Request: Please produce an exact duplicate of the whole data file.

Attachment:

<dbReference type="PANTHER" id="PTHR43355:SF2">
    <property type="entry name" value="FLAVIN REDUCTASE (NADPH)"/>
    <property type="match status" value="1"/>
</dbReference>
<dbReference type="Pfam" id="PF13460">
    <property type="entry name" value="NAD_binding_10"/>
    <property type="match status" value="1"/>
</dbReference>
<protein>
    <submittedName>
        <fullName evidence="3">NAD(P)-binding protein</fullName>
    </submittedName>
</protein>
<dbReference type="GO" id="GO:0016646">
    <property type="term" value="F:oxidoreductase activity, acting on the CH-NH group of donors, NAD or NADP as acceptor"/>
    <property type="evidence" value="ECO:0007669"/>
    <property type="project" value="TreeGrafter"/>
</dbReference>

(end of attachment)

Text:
<dbReference type="PANTHER" id="PTHR43355:SF2">
    <property type="entry name" value="FLAVIN REDUCTASE (NADPH)"/>
    <property type="match status" value="1"/>
</dbReference>
<dbReference type="Pfam" id="PF13460">
    <property type="entry name" value="NAD_binding_10"/>
    <property type="match status" value="1"/>
</dbReference>
<protein>
    <submittedName>
        <fullName evidence="3">NAD(P)-binding protein</fullName>
    </submittedName>
</protein>
<dbReference type="GO" id="GO:0016646">
    <property type="term" value="F:oxidoreductase activity, acting on the CH-NH group of donors, NAD or NADP as acceptor"/>
    <property type="evidence" value="ECO:0007669"/>
    <property type="project" value="TreeGrafter"/>
</dbReference>